On Tuesday, March 3, Lawrence Fitzgerald ‘86, Ph.D., MBA, delivered a lecture titled “Opportunities and Challenges in Drug Discovery for Autism Spectrum Disorders” in the Aloysius P. Kelley Presentation Room.

According to Fitzgerald, his overall mission is “to bring awareness to autism, and bring awareness to the state of medical science and where we are.”

Through his lecture, he discussed the need to expand drug research for children with neuroscience difficulties and problems, saying, “You would expect that there are people out there discovering drugs, but what students may not realize is that the investment in neurological conditions has gone down in 10 years.”

During his lecture, Fitzgerald explained that the lack of investment in children’s neuroscience difficulties “means decreased research and decreased opportunity” for neurological drugs.

Fitzgerald’s lecture was part of a series of free and public events about healthcare issues, such as autism spectrum disorders, sponsored by the Integrated Nursing and Health Studies Initiative at Fairfield University and the Department of Psychology.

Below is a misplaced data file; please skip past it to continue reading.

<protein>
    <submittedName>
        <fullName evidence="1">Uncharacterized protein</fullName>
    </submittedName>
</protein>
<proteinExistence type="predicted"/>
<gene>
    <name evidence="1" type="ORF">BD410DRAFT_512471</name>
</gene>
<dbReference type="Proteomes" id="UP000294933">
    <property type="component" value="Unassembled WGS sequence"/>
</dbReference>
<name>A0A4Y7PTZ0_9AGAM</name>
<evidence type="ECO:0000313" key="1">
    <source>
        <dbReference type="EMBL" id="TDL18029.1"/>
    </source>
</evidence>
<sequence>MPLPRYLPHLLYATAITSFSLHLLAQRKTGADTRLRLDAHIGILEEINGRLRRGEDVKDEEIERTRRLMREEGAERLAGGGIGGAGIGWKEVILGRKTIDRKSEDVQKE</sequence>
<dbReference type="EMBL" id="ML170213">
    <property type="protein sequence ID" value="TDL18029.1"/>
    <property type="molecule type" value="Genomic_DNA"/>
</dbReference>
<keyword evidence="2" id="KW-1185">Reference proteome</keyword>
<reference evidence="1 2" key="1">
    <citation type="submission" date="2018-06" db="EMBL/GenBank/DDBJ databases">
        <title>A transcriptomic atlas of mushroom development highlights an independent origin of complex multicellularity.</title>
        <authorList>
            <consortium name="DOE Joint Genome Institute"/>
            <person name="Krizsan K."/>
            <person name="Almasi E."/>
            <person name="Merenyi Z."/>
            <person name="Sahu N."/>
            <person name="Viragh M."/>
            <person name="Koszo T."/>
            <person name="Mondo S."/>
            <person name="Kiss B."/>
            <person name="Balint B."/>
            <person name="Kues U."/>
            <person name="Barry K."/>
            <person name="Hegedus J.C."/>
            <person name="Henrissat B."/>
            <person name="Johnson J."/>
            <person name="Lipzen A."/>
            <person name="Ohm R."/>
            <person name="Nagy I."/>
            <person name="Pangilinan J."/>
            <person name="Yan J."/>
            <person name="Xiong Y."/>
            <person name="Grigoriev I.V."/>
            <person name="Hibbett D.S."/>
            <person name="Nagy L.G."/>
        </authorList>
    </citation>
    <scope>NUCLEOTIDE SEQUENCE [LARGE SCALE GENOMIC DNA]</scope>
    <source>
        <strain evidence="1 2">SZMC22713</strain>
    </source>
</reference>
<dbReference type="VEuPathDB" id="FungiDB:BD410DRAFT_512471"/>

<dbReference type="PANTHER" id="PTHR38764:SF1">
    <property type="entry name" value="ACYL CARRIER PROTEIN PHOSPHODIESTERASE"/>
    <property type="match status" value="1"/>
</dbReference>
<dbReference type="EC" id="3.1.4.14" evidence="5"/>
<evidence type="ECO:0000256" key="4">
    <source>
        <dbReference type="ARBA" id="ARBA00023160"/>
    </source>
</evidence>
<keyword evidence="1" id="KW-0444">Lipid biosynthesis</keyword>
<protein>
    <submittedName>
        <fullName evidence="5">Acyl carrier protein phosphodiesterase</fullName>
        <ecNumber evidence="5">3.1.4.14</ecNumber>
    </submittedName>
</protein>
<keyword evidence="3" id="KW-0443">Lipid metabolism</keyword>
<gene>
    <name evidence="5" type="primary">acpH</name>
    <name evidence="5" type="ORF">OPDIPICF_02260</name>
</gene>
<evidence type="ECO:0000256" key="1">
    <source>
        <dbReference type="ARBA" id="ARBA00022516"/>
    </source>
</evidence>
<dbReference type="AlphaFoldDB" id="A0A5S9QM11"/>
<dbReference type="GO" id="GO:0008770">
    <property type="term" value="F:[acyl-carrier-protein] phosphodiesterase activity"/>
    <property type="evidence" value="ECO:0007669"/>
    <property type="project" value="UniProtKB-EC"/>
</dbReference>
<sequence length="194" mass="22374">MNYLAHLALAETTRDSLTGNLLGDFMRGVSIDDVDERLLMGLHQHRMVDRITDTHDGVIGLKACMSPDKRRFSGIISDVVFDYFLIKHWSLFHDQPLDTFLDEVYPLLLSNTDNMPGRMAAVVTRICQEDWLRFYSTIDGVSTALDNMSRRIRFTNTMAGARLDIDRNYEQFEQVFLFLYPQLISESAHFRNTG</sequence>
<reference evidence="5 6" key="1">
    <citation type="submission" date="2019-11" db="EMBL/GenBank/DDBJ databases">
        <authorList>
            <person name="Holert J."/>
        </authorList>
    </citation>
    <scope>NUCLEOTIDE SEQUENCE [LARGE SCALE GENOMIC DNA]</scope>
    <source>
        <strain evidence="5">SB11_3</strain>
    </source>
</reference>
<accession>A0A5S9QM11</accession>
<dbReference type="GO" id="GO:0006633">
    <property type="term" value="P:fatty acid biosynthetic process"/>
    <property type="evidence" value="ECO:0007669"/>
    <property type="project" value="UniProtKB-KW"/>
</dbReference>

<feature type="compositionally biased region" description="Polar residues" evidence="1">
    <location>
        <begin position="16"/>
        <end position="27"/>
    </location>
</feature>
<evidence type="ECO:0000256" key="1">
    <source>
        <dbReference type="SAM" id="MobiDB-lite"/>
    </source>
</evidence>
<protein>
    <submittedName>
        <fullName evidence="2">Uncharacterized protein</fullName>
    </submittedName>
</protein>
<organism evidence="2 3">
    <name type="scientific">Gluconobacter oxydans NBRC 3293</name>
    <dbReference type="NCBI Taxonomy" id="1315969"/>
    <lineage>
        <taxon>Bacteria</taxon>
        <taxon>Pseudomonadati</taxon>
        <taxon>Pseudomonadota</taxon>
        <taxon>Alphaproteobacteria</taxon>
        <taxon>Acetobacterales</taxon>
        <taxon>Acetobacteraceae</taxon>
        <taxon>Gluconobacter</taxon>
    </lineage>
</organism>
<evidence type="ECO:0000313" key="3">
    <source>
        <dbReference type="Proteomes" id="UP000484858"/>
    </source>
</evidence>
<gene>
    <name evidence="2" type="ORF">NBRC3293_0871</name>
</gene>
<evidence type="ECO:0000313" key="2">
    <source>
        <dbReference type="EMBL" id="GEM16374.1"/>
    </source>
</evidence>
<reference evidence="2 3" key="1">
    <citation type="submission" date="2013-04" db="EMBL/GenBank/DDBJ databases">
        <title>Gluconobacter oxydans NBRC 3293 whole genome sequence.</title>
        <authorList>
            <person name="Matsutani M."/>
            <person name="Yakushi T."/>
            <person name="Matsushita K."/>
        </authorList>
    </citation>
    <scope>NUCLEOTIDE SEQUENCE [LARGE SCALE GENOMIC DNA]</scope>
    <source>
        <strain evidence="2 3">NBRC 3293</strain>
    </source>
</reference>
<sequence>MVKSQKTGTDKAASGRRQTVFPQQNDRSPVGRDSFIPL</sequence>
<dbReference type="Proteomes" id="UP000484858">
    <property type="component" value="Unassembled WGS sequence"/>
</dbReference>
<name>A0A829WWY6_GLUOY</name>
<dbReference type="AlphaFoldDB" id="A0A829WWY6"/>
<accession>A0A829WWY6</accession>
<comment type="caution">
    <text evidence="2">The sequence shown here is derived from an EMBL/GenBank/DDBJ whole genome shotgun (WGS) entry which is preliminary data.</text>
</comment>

He is the founder, president and chief executive officer of Mend Therapeutics, Inc., a non-profit pharmaceutical company specializing in diabetes. He is an accomplished “drug hunter,” with more than 18 years of drug discovery and executive research leadership experience in the neurosciences, according to Mend Therapeutics’ website.

Despite this deficiency in neurological drug investment and research, Fitzgerald said, “There are opportunities in autism in terms of understanding what causes autism that we didn’t have for many other diseases.”

“Part of the reason for the decrease in investment was because we didn’t know what caused depression or bipolar disease and we lost confidence in that,” said Fitzgerald. “I think with autism, there are some great fundamental hooks that could drive investment and attention for more research.”

Junior Laura London found the lecture informative, saying that Fitzgerald’s lecture helped her see “how there’s a lot of money put into [drug research], and I didn’t realize exactly how much was put into it. That was the big takeaway for me.”

For Brendan Freeman ‘15, what was significant was Fitzgerald’s optimism.

“[Fitzgerald] seems to be optimistic for the future of the drug industry, and shows that there are a lot of opportunities there to take advantage of,” he said.

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